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OC was (is) paying a company some absurd amount of money just to keep parts available for the hybrids, not to mention the cost of the parts themselves, so they're very expensive to maintain. Also all the hybrid tech is first gen, not very efficient. Even when new they didn't save nearly as much as was projected. And they spend a lot of time on the highway basically running only on their pickup-truck engine struggling to maintain 80. However, I've also heard that they're putting off their retirement.

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Good Day.

To be reasonable (to the bus, not to OC-T), and as has been noted before, the Hybrids were properly tested on local, high stop-and-start local routes only. Key - only.

When OC-T purchased them and put them into service, they mis-used and abused them in running them as standard inter-route fleet resource, including cross-greenbelt high-speed no-stops routes. BIG wrong. Thus their efficiency and savings went up the proverbial exhaust pipe, literally, since they were specifically NOT designed for efficiency at long-distances at high-speeds. Result - self-fulfilling prophesy of disaster and -dismay- at the poor performance.

Even given that they were first or second generation, they still had the potential for good results if properly used. They never were.

<sigh>

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9 hours ago, PHrenetic said:

When OC-T purchased them and put them into service, they mis-used and abused them in running them as standard inter-route fleet resource, including cross-greenbelt high-speed no-stops routes.

This is a really important point that is forgotten about when people say "Hybrids are inefficient". In Quebec City, the Réseau de Transport de la Capitale (RTC) has been increasing their share of hybrid, as they use them specifically on routes that maximize the benefits. Same situation in Montreal or other cities.

OC Transpo has, for some reasons, failed to understand the idea of an efficiency curve, delaying both a potential electric bus program, or increase of hybrid service, which is quite shameful. They had been quite "early on" in offering accessible buses on all lines, AC and the first modern dedicated BRT system in North America, but they completely dropped the ball on this entire program, costing both users, and future generations.

The hybrid program as a whole is a *shocked Pikachu meme* in its implementation and expectations. Fortunately, with the transition to LRT and expansion of Line 2, we are seeing the city proactively dropping its GES emissions, but it is not an excuse to stop there.

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Good Day.   FYI.

Per the duscussion on Hybrids and their efficiency - a Montreal Gazette article on their recent Hybrids being not so good :

https://montrealgazette.com/news/local-news/fuel-savings-of-stms-hybrid-buses-less-than-half-what-was-promised-documents-show

"Fuel savings of STM's Hybrid buses less than half what was promised, documents show" - June 10, 2019 - Jason Magder .

EnJoy!

 

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Guess it goes to show that even in Transit, more efficient is more expensive. Not that it comes as a surprise.

Still, it is disappointing that they found they only save 10-15% over a modern diesel bus. While I do agree something needs to be done to cut emissions and pollution, higher costs involved in doing so can limit an organizations ability to do so.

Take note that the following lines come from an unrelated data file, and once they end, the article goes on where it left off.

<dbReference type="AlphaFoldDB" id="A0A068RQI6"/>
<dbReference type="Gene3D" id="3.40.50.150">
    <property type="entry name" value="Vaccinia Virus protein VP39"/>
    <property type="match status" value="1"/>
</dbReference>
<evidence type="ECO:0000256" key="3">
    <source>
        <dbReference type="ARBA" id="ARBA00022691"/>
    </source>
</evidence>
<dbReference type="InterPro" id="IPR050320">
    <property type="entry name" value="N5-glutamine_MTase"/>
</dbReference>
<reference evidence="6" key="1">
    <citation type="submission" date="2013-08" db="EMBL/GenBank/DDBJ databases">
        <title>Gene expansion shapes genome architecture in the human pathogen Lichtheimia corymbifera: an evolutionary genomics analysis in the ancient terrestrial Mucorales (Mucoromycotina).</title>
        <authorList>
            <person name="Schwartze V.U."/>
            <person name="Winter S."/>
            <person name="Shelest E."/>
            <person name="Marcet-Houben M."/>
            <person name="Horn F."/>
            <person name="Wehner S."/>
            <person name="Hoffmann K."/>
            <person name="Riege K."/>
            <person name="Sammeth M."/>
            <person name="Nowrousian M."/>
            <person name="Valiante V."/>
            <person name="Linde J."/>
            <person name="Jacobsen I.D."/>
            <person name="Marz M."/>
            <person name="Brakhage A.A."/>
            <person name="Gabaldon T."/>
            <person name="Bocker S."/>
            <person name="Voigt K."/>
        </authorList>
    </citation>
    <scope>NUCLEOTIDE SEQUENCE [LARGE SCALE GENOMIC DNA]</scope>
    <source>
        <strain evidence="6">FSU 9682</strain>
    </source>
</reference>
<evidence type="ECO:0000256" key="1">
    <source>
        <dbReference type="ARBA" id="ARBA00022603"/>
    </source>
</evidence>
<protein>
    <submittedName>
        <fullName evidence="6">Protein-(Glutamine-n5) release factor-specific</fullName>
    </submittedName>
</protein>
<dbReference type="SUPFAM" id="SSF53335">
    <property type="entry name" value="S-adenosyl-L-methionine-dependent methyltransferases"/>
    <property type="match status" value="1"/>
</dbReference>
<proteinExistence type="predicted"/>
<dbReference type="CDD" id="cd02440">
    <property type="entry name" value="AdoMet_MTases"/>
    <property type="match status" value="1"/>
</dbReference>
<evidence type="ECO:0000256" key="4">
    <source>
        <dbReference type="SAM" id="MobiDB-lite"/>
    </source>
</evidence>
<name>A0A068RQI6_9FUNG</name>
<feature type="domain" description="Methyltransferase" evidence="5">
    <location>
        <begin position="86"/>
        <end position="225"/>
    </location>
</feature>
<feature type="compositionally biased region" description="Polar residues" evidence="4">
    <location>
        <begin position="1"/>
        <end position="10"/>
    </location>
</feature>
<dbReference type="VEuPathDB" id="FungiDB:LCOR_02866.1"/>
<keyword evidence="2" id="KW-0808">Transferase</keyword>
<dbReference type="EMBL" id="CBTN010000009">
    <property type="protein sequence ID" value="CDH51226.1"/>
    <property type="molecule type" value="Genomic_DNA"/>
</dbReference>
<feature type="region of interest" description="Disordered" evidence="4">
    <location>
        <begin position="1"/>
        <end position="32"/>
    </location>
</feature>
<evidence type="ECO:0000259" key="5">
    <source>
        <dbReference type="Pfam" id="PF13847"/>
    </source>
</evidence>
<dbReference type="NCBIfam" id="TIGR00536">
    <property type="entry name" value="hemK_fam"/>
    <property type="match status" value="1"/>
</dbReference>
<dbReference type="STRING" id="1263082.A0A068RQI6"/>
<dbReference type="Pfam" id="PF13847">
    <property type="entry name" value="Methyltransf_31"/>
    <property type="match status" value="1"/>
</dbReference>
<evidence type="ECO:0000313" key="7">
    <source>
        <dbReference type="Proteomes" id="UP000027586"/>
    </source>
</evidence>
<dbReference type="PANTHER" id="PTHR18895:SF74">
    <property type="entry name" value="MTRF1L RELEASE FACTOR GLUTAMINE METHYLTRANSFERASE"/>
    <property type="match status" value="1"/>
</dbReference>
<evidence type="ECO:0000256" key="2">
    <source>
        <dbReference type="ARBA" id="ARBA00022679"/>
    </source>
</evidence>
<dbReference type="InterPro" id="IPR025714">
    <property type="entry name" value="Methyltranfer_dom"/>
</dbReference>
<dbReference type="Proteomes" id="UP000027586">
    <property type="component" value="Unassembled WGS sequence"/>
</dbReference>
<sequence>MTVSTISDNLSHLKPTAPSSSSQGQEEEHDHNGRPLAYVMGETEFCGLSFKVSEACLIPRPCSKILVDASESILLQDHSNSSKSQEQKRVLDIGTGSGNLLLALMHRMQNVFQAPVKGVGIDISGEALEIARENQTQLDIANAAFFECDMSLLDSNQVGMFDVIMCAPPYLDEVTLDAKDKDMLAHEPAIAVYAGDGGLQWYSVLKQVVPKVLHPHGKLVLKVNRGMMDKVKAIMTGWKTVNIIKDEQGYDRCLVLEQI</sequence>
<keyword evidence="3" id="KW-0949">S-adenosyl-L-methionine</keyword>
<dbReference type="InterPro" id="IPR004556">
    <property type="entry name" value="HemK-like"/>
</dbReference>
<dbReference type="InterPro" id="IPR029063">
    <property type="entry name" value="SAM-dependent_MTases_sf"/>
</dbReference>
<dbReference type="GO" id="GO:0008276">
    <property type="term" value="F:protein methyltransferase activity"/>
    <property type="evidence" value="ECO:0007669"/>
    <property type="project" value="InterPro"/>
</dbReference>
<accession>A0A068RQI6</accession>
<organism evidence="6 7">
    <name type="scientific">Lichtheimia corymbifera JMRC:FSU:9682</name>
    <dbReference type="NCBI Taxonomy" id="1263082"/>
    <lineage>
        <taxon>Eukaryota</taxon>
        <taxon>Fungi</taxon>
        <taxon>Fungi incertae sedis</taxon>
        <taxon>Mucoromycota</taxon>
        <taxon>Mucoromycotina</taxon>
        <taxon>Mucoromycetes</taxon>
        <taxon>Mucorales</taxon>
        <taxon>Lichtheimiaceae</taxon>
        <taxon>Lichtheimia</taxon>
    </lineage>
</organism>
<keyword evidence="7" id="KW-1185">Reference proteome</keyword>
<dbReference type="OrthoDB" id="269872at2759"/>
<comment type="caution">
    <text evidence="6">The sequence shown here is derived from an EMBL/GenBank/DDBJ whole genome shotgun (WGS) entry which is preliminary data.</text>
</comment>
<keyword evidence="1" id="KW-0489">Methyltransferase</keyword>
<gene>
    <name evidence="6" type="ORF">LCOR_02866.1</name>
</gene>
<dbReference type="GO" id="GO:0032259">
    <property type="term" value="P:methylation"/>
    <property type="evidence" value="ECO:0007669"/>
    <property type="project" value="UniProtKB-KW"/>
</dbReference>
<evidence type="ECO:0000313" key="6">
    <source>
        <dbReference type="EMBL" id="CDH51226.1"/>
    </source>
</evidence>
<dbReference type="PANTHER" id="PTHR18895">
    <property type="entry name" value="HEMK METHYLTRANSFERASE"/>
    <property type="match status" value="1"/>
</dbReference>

Quote

Hybrid buses consumed 47.5 litres to travel 100 km, compared with diesel buses that consumed 53.5 L/100 km — an 11.2-per-cent savings.

If money was no object, 10-15% is still better than nothing.

Even our Hybrids, I'm sure regardless of whether they are used on cross-city transitway routes or downtown core routes, probably do have some magnitude of savings from their operation, big or small, over other buses purchased around the same time (for comparison reasons).

Hopefully over time, if the city follows through with their plans, the Confederation Line and Trillium Line will be the main cross-city, with the buses providing local service to the stations. In those cases, hybrid and even electric buses would be in a much better position to run at their maximum potential.

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On ‎6‎/‎5‎/‎2019 at 10:23 PM, DavidBellerive said:

As for the future, I do hope the city will finally wake up and embrace the future of electric buses. People are scared for the wrong reasons, and they would be a meaningful improvement to the network, its performance and its costs. For now, all we can wait for is the train.

Things seem to be looking up on the electric bus front. Yesterday a motion was unanimously passed to have OC-T report back to council on the 19th (next week) about their plans to introduce electric buses to the fleet in large numbers 'before the end of this City Council's term' (or something to that effect).

A few weeks ago Manconi wrote a statement saying OC-T is cancelling the electric bus pilot project because other cities are doing pilots and it's too complicated to do an electric bus pilot and launch the LRT system at the same time (apparently OC Transpo, as an organization, is incapable of multitasking). At some point recently, according to the news I saw yesterday, McKenney wrote something back basically saying 'yes, I agree! We don't need a pilot project since electric buses are being used in numerous other cities already and have been for years - we should stop wasting time and just start purchasing them immediately instead!' The mayor yesterday then put forward a motion pretty much saying the same thing and it passed unanimously so if I understand city politics correctly it looks like we'll finally be getting electric buses sooner rather than later!

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While I do not agree with retiring the hybrids, it was deemed necessary as they had problems due to not being used on appropriate routes as well as not having any fuel savings.

What OC Transpo should have done in the first place is either get diesel versions of the NG or buy Orion Vs (by then, the corrosion issue was fixed a long time ago) with wheelchair lifts to accommodate more people. 

I am going to miss the Inveroes as I grew up on them along with all the high floor buses. At least the majority are staying for now, right?

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Double post...

Anyways, the City of Ottawa actually put out a tender quite some time ago saying that 257 transit buses were to be disposed of. 82 being Inveros and the other 175 being all the Hybrids. So the rumour is put to rest.

If I can find the tender, it will be posted here.